been met. It is now appropriate for the Court to make the public interest determination required

by 15 U.S.C. § 16(e) and to enter the Final Judgment.

III.

Standard of Judicial Review

Before entering the proposed Final Judgment, the Court is to determine whether the

Judgment “is in the public interest.” In making that determination, the Court may consider:

(1) the competitive impact of such judgment, including


termination of alleged violations, provisions for enforcement and
modification, duration or relief sought, anticipated effects of
alternative remedies actually considered, and any other
considerations bearing upon the adequacy of such judgment;

(2) the impact of entry of such judgment upon the public generally
and individuals alleging specific injury from the violations set
forth in the complaint including consideration of the public benefit,
if any, to be derived from a determination of the issues at trial.

15 U.S.C. § 16(e).

In its Competitive Impact Statement previously filed with the Court on November 10,

1998, the United States has explained the meaning and proper application of the public interest

standard under the APPA and incorporates those statements here by reference. There have been

no comments filed in response to the proposed Final Judgment. Thus, there has been no showing

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that the proposed settlement constitutes an abuse of the Justice Department's discretion or that it

is not within the zone of settlements consistent with the public interest.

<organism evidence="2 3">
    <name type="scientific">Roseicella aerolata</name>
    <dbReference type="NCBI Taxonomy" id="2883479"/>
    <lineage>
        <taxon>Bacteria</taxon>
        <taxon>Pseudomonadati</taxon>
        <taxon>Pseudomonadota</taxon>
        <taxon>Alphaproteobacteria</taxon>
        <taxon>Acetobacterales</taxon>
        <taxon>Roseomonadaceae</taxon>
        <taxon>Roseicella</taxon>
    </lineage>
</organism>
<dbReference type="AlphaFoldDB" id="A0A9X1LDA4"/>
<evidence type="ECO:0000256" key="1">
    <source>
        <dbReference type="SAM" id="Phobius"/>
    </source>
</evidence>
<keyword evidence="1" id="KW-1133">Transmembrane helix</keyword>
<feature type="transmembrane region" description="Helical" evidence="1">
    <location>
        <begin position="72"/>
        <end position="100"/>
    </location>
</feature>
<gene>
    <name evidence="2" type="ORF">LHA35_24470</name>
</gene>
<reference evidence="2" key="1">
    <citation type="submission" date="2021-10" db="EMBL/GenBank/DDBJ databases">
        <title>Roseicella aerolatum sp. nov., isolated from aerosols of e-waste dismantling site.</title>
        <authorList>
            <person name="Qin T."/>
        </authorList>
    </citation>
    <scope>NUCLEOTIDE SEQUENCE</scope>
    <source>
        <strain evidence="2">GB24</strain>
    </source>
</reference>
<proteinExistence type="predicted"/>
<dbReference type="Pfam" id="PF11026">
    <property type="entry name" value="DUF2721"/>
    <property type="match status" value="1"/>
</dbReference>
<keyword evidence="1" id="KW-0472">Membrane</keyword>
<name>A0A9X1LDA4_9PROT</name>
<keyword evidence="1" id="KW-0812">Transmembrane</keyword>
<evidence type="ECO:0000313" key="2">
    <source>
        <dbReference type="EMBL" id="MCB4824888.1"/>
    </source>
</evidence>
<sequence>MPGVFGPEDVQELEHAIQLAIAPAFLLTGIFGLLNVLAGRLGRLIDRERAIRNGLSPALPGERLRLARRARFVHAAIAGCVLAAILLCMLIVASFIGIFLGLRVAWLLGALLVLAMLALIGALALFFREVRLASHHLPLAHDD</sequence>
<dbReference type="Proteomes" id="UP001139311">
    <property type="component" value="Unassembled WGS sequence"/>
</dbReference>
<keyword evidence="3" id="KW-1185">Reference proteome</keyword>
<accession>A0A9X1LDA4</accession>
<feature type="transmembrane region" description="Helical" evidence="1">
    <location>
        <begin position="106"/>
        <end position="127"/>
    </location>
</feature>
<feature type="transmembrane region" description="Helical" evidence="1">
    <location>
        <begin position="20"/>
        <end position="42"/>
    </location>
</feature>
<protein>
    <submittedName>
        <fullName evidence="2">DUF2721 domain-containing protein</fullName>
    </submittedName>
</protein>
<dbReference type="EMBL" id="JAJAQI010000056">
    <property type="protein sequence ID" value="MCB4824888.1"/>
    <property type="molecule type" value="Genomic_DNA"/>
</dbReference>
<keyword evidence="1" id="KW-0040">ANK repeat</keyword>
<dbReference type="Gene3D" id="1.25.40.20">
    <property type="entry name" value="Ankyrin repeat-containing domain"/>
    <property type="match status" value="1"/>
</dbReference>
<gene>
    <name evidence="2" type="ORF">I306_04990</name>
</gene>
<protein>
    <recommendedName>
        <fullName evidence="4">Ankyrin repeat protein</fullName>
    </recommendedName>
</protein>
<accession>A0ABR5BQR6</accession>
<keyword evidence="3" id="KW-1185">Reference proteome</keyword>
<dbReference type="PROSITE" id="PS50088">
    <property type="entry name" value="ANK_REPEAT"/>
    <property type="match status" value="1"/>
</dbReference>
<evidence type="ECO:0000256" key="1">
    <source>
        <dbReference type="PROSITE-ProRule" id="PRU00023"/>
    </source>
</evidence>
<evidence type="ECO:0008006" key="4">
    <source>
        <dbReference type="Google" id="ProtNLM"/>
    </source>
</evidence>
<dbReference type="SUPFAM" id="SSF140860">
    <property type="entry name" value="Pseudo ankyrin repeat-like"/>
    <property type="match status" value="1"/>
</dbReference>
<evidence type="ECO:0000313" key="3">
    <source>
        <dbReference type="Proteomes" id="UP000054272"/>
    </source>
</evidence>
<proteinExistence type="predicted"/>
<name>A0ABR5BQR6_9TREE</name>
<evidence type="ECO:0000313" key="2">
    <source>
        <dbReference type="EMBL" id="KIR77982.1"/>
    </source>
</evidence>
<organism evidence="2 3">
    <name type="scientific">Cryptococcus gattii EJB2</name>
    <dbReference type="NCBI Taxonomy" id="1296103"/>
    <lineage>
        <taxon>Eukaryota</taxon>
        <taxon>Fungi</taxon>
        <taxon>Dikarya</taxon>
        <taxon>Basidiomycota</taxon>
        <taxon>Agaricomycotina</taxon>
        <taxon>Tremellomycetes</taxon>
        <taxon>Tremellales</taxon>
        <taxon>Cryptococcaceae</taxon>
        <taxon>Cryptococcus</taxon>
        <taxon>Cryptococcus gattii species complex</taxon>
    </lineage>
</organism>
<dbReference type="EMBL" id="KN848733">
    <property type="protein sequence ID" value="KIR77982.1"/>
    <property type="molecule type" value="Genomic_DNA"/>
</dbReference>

IV.

Conclusion

For the reasons set forth in this Motion and in the Competitive Impact Statement, the Court

should find that the proposed Final Judgment is in the public interest and should enter the

proposed Final Judgment without further hearings. The Final Judgment will remedy the

anticompetitive effects of the challenged conduct by requiring 21st Century to refrain from

entering into anticompetitive agreements and from using coded bids in future FCC auctions.

Therefore, the United States respectfully requests that the proposed Final Judgment annexed

hereto be entered as soon as possible.

The defendant has informed plaintiff that the defendant consents to the entry of the Final

Judgment in this matter.

Respectfully submitted,

“/s/”
Jill Ptacek
J. Richard Doidge
U.S. Department of Justice
Antitrust Division
325 7th Street, NW, Suite 500
Washington, D.C. 20530
(202) 307-6607

Dated: January 28, 1999

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Certificate of Service

I, Jill Ptacek, hereby certify that, on January 28, 1999, I caused the Plaintiff’s Motion For
Entry Of Final Judgment and the United States’ Certificate Of Compliance With The Provisions
Of The Antitrust Procedures And Penalties Act to be served on defendant 21st Century Bidding
Corp. by having copies mailed, first-class, postage prepaid, to:

Timothy J. O’Rourke, Esq.


Dow, Lohnes & Albertson
1200 New Hampshire Avenue, N.W., Suite 800
Washington, D.C. 20036-6802

“/s/”
Jill Ptacek